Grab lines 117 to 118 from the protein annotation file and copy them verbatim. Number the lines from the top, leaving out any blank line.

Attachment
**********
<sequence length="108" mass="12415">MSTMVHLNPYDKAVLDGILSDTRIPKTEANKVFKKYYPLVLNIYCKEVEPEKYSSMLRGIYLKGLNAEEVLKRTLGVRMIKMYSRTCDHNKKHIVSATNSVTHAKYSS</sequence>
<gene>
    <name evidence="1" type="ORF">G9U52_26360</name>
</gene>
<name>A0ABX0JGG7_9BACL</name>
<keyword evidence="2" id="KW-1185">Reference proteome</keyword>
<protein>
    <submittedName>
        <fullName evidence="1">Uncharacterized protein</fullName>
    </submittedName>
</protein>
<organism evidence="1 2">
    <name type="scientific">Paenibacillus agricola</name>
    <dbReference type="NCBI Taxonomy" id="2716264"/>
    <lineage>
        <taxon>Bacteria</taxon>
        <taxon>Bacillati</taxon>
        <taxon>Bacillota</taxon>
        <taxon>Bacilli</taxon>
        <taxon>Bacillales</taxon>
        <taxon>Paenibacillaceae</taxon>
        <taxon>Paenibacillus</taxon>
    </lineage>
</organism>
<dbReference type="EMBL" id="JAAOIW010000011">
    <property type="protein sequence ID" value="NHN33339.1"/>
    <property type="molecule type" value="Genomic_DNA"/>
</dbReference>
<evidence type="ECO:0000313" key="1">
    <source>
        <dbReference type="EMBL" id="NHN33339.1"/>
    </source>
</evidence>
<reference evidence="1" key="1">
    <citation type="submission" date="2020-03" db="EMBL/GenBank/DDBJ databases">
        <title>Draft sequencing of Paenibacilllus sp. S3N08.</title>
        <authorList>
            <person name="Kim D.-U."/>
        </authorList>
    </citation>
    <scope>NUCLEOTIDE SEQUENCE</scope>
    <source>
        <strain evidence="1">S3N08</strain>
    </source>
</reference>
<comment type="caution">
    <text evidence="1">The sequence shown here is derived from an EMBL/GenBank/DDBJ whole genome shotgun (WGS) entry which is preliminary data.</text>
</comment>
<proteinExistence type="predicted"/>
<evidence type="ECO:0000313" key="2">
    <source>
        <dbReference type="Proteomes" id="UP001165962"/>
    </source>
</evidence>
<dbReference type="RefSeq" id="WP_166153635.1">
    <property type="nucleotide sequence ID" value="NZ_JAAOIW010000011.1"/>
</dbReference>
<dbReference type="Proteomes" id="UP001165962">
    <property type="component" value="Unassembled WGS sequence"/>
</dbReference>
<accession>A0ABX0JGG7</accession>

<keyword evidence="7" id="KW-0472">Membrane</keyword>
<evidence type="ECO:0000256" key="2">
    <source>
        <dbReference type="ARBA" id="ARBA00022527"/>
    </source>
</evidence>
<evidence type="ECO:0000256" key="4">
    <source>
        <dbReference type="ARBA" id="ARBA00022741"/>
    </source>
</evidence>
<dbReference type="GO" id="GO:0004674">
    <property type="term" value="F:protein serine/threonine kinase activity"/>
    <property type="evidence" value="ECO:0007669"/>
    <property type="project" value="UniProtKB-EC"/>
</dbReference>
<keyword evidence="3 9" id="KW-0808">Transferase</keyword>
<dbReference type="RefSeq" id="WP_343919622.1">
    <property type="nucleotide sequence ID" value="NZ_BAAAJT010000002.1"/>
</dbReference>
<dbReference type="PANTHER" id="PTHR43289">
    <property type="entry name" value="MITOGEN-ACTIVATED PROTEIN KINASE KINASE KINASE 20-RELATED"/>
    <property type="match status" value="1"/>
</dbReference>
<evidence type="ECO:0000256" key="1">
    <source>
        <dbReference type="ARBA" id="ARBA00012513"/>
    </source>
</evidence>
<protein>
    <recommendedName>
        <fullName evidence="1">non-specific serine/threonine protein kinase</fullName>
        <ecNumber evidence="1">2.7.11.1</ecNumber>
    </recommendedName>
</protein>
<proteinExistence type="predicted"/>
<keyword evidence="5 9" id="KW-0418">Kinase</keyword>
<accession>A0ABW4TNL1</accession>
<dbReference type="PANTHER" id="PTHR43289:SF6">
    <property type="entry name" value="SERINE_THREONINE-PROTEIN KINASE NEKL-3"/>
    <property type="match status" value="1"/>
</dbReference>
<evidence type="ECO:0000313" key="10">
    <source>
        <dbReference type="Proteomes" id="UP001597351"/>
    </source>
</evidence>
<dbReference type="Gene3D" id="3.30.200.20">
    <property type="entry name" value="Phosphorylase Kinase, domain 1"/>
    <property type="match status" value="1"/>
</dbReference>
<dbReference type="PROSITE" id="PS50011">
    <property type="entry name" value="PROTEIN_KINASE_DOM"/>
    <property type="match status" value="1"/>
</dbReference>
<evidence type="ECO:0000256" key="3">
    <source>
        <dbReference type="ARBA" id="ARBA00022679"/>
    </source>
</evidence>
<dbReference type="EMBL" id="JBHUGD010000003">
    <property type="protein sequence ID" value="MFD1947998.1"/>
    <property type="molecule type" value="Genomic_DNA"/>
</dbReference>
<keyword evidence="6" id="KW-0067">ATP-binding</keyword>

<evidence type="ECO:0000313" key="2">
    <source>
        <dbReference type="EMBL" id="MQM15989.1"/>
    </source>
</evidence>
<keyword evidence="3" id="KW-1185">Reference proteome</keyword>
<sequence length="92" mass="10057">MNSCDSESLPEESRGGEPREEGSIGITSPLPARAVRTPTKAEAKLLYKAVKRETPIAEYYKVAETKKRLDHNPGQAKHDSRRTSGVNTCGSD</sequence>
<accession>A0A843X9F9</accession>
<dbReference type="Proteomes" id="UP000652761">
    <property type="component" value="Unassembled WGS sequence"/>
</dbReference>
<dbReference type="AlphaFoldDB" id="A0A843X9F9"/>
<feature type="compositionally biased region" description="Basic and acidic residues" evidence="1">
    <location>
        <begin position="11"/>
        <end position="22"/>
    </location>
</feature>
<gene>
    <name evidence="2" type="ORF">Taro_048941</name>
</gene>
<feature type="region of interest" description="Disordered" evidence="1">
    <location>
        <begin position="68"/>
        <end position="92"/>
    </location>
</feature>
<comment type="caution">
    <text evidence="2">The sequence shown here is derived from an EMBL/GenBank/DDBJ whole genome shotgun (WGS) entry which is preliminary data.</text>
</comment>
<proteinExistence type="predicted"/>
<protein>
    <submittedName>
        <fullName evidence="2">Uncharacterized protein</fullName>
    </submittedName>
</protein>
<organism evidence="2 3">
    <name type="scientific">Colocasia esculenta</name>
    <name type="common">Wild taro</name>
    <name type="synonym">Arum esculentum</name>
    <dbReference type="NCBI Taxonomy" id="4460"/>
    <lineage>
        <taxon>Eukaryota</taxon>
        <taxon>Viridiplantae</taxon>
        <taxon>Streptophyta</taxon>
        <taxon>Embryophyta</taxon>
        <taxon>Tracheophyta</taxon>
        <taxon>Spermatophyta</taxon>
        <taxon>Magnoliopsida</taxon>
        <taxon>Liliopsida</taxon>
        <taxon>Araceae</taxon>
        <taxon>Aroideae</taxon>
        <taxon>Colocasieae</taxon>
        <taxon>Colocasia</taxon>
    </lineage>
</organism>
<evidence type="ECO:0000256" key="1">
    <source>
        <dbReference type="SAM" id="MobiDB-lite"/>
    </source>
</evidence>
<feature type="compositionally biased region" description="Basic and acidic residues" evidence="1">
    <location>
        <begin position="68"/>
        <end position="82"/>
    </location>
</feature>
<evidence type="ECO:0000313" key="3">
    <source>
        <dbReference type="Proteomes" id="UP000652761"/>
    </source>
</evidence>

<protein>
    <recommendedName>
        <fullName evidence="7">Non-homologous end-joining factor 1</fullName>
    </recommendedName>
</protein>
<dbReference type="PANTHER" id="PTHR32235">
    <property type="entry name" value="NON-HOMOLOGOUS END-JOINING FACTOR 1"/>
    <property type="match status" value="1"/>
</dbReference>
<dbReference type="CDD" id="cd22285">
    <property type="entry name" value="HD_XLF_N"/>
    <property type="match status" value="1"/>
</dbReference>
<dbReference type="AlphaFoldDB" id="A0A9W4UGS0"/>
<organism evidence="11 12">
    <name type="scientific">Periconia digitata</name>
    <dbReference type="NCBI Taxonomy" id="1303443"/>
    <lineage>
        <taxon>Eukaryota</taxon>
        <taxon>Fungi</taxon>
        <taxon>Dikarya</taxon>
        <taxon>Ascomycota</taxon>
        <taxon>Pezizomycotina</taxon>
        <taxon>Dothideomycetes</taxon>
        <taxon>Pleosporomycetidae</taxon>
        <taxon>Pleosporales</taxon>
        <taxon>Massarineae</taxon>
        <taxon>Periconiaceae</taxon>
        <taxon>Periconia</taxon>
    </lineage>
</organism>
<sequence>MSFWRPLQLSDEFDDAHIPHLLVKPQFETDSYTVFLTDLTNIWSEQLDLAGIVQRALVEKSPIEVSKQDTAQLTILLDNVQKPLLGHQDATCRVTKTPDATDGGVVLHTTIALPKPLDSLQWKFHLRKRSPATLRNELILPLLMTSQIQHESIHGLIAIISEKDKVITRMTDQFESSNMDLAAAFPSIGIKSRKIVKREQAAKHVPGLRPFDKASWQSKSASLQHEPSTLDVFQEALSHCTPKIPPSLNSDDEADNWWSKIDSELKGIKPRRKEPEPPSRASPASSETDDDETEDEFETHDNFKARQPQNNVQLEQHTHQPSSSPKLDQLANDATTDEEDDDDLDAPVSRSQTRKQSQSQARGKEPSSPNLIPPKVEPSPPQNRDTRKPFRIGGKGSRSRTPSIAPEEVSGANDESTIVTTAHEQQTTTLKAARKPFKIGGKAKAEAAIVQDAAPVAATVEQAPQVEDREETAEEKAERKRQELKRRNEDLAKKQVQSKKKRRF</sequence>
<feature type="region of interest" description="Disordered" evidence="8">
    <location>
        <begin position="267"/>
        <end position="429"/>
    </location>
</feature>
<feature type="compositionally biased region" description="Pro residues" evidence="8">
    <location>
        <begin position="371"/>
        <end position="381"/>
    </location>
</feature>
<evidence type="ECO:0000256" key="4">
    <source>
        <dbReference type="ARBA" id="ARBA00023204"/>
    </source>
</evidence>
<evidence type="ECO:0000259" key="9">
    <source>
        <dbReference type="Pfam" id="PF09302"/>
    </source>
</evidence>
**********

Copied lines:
<evidence type="ECO:0000256" key="3">
    <source>